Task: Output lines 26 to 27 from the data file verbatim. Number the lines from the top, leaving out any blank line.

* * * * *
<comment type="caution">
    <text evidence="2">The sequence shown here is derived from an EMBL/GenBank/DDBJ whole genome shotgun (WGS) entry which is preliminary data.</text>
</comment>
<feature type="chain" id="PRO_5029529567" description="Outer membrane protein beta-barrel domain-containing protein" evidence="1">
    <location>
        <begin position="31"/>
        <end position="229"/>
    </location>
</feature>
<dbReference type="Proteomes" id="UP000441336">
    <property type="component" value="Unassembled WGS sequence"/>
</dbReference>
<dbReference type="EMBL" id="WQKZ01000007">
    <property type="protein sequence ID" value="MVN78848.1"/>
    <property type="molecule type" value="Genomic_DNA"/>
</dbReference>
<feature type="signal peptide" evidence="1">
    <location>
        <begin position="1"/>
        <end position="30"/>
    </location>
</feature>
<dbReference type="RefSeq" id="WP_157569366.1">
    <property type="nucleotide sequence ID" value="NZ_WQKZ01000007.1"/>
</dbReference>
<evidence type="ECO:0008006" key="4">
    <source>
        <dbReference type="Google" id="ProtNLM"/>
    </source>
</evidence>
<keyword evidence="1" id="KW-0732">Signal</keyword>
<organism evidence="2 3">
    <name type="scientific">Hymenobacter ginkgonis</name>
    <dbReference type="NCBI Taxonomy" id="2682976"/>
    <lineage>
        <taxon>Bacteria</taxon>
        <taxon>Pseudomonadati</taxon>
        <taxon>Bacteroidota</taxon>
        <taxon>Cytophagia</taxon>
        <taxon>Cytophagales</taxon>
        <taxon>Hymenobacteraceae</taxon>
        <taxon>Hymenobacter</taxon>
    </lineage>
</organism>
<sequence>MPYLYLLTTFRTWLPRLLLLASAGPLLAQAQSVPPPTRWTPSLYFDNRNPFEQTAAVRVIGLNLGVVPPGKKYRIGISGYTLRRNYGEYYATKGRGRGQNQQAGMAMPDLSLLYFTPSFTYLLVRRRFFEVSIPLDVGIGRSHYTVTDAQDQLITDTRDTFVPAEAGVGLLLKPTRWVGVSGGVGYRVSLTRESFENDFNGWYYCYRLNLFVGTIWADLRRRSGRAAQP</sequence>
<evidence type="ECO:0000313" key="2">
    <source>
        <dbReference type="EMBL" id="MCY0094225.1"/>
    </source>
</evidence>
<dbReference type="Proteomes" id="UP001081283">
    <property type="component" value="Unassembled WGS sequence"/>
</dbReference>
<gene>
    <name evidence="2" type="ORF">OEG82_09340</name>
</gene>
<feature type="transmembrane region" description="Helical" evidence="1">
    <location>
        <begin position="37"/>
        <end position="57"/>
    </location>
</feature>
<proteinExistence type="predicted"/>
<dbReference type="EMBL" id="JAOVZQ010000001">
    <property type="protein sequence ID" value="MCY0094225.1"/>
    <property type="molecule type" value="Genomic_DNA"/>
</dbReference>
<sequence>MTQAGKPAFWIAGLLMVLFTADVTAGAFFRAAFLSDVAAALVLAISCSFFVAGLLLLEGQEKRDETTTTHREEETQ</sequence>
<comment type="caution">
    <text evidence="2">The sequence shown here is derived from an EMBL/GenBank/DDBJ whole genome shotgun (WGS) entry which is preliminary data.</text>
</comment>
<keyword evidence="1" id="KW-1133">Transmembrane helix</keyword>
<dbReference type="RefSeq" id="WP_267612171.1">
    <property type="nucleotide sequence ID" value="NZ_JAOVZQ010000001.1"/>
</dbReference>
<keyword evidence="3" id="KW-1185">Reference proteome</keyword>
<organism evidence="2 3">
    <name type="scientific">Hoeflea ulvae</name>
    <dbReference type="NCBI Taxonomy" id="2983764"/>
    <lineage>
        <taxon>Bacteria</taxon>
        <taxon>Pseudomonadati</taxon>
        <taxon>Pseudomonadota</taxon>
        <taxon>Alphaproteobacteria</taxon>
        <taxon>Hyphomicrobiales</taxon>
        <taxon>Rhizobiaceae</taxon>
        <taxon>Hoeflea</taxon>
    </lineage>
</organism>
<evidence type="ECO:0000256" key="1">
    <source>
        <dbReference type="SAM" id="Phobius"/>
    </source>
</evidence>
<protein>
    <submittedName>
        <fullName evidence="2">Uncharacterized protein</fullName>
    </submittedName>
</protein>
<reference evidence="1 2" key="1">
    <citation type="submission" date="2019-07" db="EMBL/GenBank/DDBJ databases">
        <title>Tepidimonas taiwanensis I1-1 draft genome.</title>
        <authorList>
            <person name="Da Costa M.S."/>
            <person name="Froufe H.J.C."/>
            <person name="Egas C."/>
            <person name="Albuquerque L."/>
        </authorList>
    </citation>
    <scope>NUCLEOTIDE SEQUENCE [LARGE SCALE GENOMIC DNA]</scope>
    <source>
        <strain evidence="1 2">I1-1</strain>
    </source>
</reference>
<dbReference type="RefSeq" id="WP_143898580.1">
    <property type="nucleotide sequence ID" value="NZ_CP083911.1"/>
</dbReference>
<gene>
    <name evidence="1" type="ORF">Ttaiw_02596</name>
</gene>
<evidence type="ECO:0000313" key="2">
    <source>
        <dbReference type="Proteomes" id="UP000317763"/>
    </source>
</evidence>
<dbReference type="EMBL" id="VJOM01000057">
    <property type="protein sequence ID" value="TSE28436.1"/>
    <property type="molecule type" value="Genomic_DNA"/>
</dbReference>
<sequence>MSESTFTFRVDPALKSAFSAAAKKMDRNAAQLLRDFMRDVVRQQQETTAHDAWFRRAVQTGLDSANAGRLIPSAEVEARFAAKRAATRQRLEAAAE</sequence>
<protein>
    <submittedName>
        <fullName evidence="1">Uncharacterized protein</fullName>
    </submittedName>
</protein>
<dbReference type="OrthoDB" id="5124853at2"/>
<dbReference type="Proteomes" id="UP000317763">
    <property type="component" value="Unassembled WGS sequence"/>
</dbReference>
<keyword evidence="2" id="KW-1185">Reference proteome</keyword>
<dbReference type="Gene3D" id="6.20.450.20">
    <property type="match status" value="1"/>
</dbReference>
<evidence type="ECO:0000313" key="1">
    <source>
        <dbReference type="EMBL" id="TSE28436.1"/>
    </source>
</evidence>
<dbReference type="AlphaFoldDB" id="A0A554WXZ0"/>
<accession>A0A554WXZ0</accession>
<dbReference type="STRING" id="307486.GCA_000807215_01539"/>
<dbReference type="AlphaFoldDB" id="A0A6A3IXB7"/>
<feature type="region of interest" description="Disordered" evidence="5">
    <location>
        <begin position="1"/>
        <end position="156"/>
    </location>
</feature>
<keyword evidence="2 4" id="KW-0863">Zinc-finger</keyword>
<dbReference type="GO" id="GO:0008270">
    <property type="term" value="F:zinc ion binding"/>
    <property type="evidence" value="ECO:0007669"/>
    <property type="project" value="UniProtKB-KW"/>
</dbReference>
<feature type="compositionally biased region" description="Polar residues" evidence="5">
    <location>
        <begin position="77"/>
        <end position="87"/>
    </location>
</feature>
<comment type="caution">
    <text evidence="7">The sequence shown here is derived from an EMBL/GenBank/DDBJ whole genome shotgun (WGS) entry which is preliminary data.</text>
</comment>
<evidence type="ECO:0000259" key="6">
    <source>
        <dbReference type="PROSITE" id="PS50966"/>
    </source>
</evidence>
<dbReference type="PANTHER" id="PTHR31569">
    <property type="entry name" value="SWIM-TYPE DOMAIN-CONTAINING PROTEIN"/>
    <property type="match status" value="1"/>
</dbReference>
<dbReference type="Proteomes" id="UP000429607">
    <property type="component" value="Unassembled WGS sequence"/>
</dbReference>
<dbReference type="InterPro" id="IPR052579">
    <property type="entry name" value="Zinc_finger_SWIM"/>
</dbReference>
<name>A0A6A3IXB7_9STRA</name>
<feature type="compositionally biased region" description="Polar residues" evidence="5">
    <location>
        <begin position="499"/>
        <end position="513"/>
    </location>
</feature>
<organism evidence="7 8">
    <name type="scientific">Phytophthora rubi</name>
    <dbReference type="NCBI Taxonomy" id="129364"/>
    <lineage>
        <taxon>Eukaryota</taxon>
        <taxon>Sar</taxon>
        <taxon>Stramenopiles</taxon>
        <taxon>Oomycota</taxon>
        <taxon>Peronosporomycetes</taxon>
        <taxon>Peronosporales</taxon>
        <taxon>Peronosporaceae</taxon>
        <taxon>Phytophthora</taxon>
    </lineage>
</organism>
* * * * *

<evidence type="ECO:0008006" key="4">
    <source>